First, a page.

Development of microwave kinetic inductance detectors and their readout system for LiteBIRD

K. Hattori, M. Hazumi, H. Ishino, A. Kibayashi, Y. Kibe, S. Mima, T. Okamura, N. Sato, T. Tomaru, Y. Yamada, M. Yoshida, T. Yuasa, H. Watanabe

Research output: Contribution to journalArticle

4 Citations (Scopus)

Abstract

Primordial gravitational waves generated by inflation have produced an odd-parity pattern B-mode in the cosmic microwave background (CMB) polarization. LiteBIRD (Light satellite for the studies of B-mode polarization and Inflation from cosmic background Radiation Detection) aims at detecting this B-mode polarization precisely. It requires about 2000 detectors capable of detecting a frequency range from 50 GHz to 250 GHz with ultra low noise. Superconducting detectors are suitable for this requirement. We have fabricated and tested microwave kinetic inductance detectors (MKIDs) and developed a new readout system. We have designed antenna-coupled MKIDs. Quasi-particles are created by incident radiation and are detected as a change of the surface impedance of a superconductor strip. This change of the surface impedance is translated into the change of the resonant frequency of a microwave signal transmitted through the resonator. We also have developed a new readout system for MKIDs. The newly developed readout system is not only able to read out the amplitude and the phase data with the homodyne detection for multi-channels, but also provides a unique feature of tracking the resonant frequency of the target resonator. This mechanism enables us to detect signals with a large dynamic range. We report on the recent R&D status of the developing MKIDs and on the read-out system for LiteBIRD.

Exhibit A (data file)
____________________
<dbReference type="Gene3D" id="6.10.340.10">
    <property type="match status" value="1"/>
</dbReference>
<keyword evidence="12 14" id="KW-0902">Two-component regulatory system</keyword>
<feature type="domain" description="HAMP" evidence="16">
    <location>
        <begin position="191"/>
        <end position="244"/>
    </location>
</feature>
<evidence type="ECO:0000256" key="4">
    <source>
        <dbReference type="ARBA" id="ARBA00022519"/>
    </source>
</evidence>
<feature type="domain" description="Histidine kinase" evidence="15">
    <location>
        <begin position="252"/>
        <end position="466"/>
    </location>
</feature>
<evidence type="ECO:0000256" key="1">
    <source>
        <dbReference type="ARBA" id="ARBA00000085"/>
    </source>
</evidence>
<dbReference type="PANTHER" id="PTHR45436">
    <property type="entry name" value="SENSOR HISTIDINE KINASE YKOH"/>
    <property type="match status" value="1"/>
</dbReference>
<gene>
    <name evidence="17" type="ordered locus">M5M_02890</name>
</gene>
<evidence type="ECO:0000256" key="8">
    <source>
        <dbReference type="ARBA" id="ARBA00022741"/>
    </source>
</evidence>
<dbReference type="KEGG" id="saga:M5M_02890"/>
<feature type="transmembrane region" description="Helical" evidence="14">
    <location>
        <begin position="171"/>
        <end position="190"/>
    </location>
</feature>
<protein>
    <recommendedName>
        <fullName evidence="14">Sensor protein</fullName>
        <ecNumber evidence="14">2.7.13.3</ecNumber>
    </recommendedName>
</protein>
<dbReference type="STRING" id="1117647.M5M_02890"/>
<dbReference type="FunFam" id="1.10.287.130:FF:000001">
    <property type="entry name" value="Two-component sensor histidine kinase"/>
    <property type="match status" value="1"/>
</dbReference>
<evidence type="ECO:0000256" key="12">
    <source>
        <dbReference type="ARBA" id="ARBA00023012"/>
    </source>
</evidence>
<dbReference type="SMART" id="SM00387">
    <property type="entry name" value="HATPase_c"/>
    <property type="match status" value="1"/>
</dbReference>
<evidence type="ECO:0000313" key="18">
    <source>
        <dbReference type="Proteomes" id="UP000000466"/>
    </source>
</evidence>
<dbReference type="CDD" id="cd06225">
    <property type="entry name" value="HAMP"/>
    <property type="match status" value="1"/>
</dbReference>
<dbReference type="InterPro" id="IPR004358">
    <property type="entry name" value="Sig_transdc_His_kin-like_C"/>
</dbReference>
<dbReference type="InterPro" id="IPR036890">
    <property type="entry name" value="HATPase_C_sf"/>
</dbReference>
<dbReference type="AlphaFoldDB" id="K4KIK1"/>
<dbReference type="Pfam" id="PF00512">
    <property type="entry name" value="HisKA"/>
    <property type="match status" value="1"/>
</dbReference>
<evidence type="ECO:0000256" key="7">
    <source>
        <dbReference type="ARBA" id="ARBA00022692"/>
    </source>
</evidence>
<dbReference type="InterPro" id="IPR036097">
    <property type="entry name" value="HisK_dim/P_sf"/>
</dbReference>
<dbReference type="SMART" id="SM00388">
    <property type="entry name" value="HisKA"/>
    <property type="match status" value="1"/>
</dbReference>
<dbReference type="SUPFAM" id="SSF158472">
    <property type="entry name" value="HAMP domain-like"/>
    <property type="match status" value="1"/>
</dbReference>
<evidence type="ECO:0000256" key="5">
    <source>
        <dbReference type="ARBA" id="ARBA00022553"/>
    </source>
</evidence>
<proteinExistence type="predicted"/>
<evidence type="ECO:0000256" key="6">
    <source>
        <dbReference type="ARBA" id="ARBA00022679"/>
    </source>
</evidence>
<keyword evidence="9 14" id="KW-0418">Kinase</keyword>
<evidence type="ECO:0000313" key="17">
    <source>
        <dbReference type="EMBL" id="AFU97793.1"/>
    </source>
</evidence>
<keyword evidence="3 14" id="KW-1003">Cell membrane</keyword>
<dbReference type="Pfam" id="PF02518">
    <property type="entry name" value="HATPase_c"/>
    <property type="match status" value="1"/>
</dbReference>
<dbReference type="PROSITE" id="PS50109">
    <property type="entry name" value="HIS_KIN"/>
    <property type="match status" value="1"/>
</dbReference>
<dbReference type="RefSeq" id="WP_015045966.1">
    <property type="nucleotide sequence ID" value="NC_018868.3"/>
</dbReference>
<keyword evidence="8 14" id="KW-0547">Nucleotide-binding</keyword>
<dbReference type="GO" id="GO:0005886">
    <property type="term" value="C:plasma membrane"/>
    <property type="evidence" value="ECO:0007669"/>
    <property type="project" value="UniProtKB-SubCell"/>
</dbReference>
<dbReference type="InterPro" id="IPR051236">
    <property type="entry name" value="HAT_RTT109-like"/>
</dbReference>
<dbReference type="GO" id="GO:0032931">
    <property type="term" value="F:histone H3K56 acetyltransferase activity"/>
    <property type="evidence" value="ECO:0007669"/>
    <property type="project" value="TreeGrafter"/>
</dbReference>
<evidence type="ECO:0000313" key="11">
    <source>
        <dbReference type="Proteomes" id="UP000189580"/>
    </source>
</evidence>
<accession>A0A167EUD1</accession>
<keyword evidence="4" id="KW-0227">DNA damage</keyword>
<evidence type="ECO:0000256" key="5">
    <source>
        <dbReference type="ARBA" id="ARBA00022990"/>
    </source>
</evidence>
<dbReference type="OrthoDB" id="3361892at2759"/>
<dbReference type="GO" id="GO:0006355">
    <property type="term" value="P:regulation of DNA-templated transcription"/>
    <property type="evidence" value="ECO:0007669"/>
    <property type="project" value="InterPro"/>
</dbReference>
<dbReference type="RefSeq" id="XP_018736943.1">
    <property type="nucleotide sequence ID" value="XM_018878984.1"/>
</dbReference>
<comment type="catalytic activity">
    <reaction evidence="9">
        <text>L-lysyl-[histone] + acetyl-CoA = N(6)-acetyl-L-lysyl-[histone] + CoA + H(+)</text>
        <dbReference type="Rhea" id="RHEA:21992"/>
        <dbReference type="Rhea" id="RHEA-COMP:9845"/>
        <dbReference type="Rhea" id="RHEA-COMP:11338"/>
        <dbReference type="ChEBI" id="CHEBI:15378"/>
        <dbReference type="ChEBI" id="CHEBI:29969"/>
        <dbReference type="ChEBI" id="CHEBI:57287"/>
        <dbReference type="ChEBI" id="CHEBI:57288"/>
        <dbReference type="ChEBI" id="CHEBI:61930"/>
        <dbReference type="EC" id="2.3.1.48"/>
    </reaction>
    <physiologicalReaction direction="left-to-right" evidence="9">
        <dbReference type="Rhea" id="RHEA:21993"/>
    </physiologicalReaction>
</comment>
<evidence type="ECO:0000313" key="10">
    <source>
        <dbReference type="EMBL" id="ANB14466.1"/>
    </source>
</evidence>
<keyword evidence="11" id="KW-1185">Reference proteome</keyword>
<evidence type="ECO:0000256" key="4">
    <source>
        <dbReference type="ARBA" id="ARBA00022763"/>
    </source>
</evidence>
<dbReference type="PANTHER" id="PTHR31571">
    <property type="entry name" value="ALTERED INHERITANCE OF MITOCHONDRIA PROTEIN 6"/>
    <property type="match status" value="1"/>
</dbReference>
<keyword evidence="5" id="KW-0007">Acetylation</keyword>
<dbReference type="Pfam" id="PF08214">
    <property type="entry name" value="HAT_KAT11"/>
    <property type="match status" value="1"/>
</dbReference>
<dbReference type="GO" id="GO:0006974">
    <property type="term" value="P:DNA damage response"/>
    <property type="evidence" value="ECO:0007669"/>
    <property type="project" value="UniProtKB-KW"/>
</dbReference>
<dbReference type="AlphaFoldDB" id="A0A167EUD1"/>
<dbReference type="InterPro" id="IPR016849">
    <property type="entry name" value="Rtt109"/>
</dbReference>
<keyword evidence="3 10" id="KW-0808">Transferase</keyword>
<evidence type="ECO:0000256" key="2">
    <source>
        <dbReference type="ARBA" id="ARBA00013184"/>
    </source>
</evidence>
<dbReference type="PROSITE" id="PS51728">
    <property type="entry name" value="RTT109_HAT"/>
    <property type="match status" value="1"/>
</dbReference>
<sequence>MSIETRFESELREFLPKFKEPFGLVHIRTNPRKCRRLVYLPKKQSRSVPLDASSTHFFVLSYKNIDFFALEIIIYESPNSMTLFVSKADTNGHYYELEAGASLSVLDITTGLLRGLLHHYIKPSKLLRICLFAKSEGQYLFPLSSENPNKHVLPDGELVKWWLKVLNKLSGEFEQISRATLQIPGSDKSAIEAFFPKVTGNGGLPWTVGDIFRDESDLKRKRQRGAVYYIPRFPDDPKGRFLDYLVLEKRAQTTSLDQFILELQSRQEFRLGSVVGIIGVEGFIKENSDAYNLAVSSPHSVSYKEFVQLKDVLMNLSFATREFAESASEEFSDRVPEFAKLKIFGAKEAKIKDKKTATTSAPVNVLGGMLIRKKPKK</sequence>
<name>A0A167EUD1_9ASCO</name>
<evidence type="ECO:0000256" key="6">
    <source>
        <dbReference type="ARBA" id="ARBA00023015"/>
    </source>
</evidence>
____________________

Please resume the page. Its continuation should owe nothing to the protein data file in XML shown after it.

Original languageEnglish
Pages (from-to)306-310
Number of pages5
JournalNuclear Instruments and Methods in Physics Research, Section A: Accelerators, Spectrometers, Detectors and Associated Equipment
Volume732
DOIs
Publication statusPublished - Sep 13 2013

Keywords

  • CMB
  • LiteBIRD
  • MKID
  • Readout

ASJC Scopus subject areas

  • Nuclear and High Energy Physics
  • Instrumentation

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